Blackwelder’s request is granted and he takes up the responsibility of training soldiers on Triton. He quickly finds out there are many more layers to this war than he had imagined. As a top soldier on a prized warship, he was shielded from most rumors and secrets. But on Triton, he begins to see complexity to the war. Perhaps earth wasn’t so blameless and perhaps an insurgent terrorist group posed more of a threat than he previously thought. Moreover, a suspicious sabotage leads to a terrifying malfunction in the training arena. As the mysteries pile on, and the stakes rise and rise in the face of an alien invasion, Blackwelder meets a man (a badass, gorgeous, well-connected ambassador with a heart of gold) who helps him move on much more quickly than he thought possible. Triton is just full of surprises.
Blackwelder 2164 delivers heart stopping sci-fi space battles, government intrigue, spies, action, humor, and feels. Also, bonus sexy scenes and romance! I also appreciated that this is a story about a gay man of color, written by a gay man of color. When people write protagonists that reflect themselves, there is an easy authenticity that makes the story more absorbing. In fact, all the characters reflect respect for a diverse spectrum of cultures. And I was delighted as I kept meeting women characters who were written with love and style. A book set in the military with a male protagonist could easily fall into the trap of forgetting women soldiers exist or tokenizing them. But this book has women soldiers and they are written with character, personality, and depth. It is sad how refreshing it is to read a genre book that actually acknowledges that earth is a diverse place.
I highly recommend Blackwelder 2164 for your 2018 reading list. It's a fast, fun, intriguing read. In fact, I hope it gets a sequel. Blackwelder 2164 does end with a resolution to the first battle, so thankfully no cliff-hanger. But earth’s scheming and secrets that Blackwelder uncovered would make a fantastic act 2.
You will have more fun in Star Wars: The Last Jedi than you knew was humanly possible. There are scenes so striking, innovative, and flat out magical that you will nearly fall out of your seat. You will gape. You will cheer. You just might cry.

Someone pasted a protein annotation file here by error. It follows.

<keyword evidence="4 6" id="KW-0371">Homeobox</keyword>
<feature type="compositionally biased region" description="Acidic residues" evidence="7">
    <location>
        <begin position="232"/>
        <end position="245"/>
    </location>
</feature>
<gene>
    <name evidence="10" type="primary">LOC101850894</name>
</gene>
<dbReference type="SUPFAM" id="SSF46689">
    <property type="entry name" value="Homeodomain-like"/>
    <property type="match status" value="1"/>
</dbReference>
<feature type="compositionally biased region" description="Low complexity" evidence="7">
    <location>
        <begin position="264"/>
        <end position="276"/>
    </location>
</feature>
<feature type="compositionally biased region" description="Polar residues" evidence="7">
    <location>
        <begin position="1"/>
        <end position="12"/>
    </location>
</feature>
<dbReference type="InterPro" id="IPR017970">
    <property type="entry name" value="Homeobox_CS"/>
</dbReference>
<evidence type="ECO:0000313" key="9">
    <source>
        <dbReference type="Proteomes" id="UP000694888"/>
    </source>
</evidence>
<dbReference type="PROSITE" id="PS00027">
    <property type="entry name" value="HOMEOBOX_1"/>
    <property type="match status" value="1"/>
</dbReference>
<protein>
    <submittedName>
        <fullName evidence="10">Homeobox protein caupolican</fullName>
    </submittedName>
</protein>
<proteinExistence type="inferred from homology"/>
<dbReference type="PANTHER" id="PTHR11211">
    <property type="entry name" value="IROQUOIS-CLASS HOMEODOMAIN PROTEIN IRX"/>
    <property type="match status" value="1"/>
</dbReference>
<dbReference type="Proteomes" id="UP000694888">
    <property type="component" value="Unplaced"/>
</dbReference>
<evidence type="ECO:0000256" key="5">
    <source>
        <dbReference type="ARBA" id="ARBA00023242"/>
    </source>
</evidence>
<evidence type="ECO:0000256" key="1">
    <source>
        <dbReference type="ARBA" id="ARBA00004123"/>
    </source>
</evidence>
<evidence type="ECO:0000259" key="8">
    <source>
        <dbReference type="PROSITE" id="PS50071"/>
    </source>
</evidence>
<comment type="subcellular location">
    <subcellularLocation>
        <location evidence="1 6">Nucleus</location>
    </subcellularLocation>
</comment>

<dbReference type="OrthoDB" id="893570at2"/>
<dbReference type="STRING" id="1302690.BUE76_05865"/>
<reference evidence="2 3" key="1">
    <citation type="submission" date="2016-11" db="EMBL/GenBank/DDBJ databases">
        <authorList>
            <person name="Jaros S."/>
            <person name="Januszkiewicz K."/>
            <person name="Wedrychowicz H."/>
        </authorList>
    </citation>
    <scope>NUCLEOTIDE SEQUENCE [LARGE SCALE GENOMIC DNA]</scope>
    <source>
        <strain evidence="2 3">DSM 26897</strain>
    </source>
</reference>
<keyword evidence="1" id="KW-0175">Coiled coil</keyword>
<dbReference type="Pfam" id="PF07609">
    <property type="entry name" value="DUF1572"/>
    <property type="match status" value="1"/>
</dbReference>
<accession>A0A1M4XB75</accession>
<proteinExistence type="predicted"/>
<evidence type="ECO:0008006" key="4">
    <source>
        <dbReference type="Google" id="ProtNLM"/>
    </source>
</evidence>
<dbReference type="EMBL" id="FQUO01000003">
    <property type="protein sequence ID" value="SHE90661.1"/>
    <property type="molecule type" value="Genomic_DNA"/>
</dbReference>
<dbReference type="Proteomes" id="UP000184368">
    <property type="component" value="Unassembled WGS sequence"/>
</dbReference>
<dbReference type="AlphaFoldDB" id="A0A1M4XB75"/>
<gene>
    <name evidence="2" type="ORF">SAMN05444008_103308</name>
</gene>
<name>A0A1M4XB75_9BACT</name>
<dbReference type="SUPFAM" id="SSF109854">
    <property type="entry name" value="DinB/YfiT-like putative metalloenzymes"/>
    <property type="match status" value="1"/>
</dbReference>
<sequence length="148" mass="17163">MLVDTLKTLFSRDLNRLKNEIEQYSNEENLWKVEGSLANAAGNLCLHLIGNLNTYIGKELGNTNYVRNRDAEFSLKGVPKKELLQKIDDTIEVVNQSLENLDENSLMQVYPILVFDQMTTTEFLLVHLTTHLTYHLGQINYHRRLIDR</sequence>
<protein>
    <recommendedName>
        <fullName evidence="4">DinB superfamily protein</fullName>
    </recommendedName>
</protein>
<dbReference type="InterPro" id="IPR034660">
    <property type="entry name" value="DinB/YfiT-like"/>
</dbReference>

Megafans will debate for years about character arcs, continuity, and whether porgs are adorable or nah. But what cannot be denied is that The Last Jedi is visually stunning, massively entertaining, and almost never takes the predictable route.
This crop of Star Wars movies has the unenviable task of pulling off the near impossible: honor the past while creating the future. Change is hard. Launching the next generation of heroes and making space for them is crucial, but honoring the deep love that fans have for the original heroes is equally as important. The Last Jedi did both.
Our beloved heroes, Luke and Leia, are still leading the rebellion and bringing hope to the galaxy. They still know how to pull victory from the jaws of defeat. Our iconic villain, Darth Vader, still casts a looming shadow even in his absence. Yet it is clear that the power of the force is not owned by anyone or anything. The Jedi religion is not shackled to any physical place. Good and evil are choices, not destiny, and we all get to make choices, no matter our family tree.
The Last Jedi also succeeds making the Star Wars universe more nuanced and complex, even while delivering crowd-pleasing scene after crowd-pleasing scene. In The Last Jedi, heroes can make mistakes. Legends can have crises of faith. Things that are shiny can be grotesque upon closer inspection. And the girl who fixes the pipes can have a hero inside of her you just haven’t met yet.
The plotlines are equally innovative. There are numerous times I thought I knew what was coming, and The Last Jedi surprised me.
A forty year old franchise that can still surprise you is pulling off something special.
At its heart, Star Wars is an epic, timeless story. Truly valuable stories are living, breathing things that we pass down to our children and grandchildren. When we hoard them and encase them in carbonite, they become more suited for museum display. The surprises and innovations of The Last Jedi ensured that Star Wars is a story that will inspire generations to come.